The sports network said there were too few viewers to make 3-D broadcasts worth it. It didn't say exactly how many viewers had, but the number was "extremely limited and not growing."
Last year, only 2 per cent of TVs in the U.S. were able to show 3-D programming, according to the most recent data from research firm IHS Screen Digest.
ESPN 3D launched in 2010 as one of nine 3-D channels that followed on the release of James Cameron's "Avatar." TV makers rushed to introduce 3-D sets as well. ESPN said then that it expected a "3-D tsunami" in the industry.
But few consumers proved willing to pay the extra $200 or so for a 3-D-capable set. The sets also required viewers to wear glasses, and many people felt the 3-D effect didn't add that much to the viewing experience.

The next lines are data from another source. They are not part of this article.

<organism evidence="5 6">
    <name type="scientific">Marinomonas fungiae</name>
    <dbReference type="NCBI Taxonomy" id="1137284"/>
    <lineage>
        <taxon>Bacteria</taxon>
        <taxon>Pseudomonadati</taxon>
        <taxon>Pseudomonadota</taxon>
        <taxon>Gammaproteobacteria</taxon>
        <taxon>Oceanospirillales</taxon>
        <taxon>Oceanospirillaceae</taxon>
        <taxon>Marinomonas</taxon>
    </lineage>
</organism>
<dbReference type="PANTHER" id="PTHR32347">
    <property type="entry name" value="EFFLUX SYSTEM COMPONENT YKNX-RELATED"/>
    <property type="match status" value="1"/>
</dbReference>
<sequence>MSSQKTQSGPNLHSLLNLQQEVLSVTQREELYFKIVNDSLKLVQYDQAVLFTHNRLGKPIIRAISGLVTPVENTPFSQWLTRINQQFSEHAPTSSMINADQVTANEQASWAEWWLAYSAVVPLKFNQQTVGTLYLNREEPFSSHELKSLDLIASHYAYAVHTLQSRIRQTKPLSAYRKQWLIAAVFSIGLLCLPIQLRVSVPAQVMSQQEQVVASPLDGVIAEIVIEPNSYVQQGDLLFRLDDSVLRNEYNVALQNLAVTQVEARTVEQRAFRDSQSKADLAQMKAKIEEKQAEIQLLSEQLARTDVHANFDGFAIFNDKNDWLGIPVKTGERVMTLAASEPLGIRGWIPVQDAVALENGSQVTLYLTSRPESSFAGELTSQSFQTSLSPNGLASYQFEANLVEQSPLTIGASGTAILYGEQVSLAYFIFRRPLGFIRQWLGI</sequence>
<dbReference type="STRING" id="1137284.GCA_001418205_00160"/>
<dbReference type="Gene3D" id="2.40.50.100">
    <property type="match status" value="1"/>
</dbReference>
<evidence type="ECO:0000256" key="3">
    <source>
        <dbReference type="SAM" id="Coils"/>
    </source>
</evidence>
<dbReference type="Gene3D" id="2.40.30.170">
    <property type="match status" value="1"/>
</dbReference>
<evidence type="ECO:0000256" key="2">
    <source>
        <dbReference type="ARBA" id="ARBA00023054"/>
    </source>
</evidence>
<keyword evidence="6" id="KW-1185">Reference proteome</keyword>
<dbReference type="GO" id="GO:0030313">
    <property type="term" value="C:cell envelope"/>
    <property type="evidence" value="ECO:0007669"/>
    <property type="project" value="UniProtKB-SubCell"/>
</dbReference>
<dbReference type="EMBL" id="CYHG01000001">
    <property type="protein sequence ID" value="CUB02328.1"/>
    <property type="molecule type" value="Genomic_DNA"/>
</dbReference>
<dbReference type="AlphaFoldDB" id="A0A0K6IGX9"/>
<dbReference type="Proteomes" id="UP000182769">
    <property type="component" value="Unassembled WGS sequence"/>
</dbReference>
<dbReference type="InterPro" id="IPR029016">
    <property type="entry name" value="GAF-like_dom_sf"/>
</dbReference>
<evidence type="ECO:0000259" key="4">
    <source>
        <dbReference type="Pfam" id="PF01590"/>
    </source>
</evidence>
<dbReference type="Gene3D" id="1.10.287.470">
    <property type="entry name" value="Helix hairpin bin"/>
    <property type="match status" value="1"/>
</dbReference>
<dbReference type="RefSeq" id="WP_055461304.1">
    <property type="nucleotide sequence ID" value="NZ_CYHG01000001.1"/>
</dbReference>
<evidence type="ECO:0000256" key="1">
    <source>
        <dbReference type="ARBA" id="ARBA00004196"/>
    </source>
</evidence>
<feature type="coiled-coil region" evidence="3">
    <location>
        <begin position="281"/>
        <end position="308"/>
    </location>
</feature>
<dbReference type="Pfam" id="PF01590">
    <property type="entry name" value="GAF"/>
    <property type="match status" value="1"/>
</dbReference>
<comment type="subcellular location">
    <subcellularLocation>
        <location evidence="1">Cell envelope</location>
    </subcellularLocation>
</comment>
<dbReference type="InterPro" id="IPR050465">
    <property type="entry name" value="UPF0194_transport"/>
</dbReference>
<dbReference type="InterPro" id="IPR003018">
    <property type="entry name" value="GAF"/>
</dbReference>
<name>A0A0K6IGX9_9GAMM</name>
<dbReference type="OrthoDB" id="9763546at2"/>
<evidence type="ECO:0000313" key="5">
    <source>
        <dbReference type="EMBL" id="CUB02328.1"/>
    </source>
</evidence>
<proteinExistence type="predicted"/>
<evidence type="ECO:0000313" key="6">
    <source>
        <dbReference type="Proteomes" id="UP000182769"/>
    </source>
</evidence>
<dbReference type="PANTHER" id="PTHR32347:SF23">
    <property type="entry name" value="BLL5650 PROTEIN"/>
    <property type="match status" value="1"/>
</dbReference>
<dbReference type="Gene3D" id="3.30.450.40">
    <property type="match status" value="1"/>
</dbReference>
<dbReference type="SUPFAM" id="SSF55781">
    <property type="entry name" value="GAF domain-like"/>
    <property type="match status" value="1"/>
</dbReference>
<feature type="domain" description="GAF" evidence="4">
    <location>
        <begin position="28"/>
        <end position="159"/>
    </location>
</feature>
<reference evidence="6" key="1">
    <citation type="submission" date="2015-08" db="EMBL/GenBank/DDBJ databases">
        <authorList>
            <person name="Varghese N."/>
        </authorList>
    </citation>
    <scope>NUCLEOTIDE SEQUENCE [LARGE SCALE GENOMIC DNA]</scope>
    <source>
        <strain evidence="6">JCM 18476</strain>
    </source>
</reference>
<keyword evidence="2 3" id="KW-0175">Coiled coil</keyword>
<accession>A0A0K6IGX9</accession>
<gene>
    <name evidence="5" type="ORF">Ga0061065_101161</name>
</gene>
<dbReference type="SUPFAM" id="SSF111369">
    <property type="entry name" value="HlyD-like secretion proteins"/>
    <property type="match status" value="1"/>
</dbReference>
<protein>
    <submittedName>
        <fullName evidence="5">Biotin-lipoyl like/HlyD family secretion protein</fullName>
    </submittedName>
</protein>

Optometrists say as many as one in four viewers have problems watching 3-D movies and TV, either because the technology causes tiresome eyestrain or because they have problems perceiving depth.
TV makers have turned their focus to increasing the resolution of their sets to the "Ultra HDTV" level and getting broadcasters to take advantage of that.
ESPN said it would be ready to provide the broadcasts again "if or when 3D does take off."
ESPN is owned by The Walt Disney Co.